In McCammon, an owner of a quarry located to the west of the City of Redwood City, and in the unincorporated area of San Mateo County, challenged a weight limit ordinance which had the effect of precluding their customary use of a city road as access to a highway, and requiring their use of an alternate route on country and state roads.   The alternate route was 6.25 miles longer, and included a grade which added a cost factor in trucking operations, thus entailing a longer and more expensive haul.   Plaintiff in that case made two arguments which are relevant here:  that a city does not have the power to enact an ordinance which has an extraterritorial effect, i.e., on through traffic on county roads outside the city;  and that the ordinance was unreasonable because the increased costs made hauling so expensive that it was not economically feasible.

The court in McCammon disposed of the plaintiff's first argument by observing that “the State of California has expressly granted to incorporated cities the power to enact such an ordinance” (149 Cal.App.2d at p. 425, 308 P.2d 831).  (See Veh. Code, § 35701.) 1

As to plaintiff's second argument, the court stated:  “appellants contend, and we think correctly, that there must in fact be ․ an alternate route or otherwise the ordinance is unreasonable.”  (149 Cal.App.2d at p. 424, 308 P.2d 831.)   It quoted at length, however, from the opinion in Whyte v. City of Sacramento (1924) 65 Cal.App. 534, 551, 224 P. 1008, to the effect that “in the enforcement of nearly all regulatory provisions of police enactments, there are added burdens or inconveniences.   To these, when not so unreasonable as to be unnecessarily burdensome, all citizens must yield for the general or common good.   The incidental and necessary burdens and inconveniences of the regulations do not of themselves render the regulation unreasonable.   Nor will the extra expense which obedience to the terms of the ordinance may entail upon those whose business falls within the purview thereof itself stamp the ordinance as unreasonable.”  (149 Cal.App.2d at p. 427, 308 P.2d 831.)   The court then stated, “appellants' trucks are not prevented from delivering to any point inside or outside of Redwood City.   It is simply that the hauling distance ․ is thereby increased and results in increased expense.   The reasonableness of the ordinance is based upon two factors, light construction of the streets so restricted and the traffic hazard through the residential district involved.   In keeping with the principles stated in the Whyte case, supra, we hold that the ordinance is a valid exercise of the police power and the statutory authority conferred by section 713 [currently section 35701] of the Vehicle Code.”  (149 Cal.App.2d at p. 427, 308 P.2d 831.)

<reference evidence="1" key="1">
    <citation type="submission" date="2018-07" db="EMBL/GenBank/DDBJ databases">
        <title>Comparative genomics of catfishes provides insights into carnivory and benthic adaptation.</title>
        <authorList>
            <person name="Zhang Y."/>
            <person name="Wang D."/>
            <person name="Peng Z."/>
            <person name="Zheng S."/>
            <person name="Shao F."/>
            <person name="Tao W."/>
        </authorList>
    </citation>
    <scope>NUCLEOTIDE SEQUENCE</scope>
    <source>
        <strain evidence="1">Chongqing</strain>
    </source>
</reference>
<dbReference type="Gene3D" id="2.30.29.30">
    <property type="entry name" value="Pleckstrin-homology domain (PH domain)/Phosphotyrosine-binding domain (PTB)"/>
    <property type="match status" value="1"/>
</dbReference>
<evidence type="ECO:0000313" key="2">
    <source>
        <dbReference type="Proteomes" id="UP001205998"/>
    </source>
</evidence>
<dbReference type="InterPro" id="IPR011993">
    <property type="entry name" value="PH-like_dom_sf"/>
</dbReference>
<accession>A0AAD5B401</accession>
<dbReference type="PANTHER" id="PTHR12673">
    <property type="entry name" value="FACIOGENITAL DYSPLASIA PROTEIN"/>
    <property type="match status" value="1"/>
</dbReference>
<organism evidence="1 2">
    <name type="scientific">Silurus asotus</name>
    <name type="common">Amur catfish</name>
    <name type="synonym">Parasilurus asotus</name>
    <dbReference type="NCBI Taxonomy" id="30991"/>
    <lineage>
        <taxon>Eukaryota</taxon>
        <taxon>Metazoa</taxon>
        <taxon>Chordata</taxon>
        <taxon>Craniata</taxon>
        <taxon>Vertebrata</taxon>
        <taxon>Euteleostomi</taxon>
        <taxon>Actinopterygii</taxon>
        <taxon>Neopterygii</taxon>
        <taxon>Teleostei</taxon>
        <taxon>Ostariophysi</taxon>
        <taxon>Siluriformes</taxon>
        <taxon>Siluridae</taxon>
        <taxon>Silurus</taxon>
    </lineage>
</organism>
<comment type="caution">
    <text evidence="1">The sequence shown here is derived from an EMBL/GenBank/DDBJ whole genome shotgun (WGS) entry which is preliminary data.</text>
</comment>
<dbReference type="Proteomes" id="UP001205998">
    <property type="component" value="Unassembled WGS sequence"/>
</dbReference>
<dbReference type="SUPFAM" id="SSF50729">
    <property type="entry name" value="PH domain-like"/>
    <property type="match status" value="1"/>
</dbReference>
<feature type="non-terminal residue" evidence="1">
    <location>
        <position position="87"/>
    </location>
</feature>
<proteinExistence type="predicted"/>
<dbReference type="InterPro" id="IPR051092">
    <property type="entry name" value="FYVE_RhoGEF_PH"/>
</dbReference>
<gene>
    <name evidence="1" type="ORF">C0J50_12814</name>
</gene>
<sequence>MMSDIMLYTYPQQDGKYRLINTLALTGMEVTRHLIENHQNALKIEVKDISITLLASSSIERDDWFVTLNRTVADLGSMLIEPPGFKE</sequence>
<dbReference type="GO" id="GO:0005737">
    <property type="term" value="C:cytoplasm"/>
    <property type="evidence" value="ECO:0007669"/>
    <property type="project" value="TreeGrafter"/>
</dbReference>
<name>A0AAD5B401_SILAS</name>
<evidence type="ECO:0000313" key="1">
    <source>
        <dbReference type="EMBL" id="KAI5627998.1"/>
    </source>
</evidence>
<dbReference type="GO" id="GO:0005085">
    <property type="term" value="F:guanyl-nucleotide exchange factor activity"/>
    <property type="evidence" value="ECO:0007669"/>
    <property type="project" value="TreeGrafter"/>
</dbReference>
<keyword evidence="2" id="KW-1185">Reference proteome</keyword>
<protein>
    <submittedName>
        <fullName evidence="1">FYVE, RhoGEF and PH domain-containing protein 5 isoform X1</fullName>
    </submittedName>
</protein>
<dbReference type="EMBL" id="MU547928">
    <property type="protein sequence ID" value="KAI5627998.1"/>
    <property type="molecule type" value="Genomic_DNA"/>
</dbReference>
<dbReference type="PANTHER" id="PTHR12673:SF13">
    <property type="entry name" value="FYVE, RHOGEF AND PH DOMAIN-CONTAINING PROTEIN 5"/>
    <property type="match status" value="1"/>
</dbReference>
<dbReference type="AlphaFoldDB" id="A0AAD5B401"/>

In Neary, a newly incorporated city bounded upon three sides a quarry which had been in operation for some 50 years.   On the fourth side, the quarry was adjoined by a mountain over which no road ran and the grade of which was 40 percent.   The only roads to the quarry were through city streets.   The city adopted an ordinance barring all of its streets to all vehicles having a gross weight in excess of 12 tons, and most of the trucks using the quarry weighed much more than the limit.

The court in Neary held the ordinance invalid on the ground that it applied to all streets, whereas the statutory grant of authority to cities of power to restrict vehicle weight upon city streets (Veh. Code, § 713, now § 35701) applied only to “ ‘․ a street to be described in said ordinance.’  (Emphasis added.)”  (172 Cal.App.2d at p. 728, 343 P.2d 155.)   In addition, and as pertinent here, the court found the ordinance to be confiscatory, and for that reason to constitute an unreasonable exercise of the police power, because it failed to provide an alternate route by which material could be removed from the quarry.  (Id., at pp. 726–728, 343 P.2d 155.)   The court rejected the city's argument that plaintiffs could use smaller trucks, observing that if the argument were adopted nothing would prevent the city from reducing the weight limit.  (Id., at p. 727, 343 P.2d 155)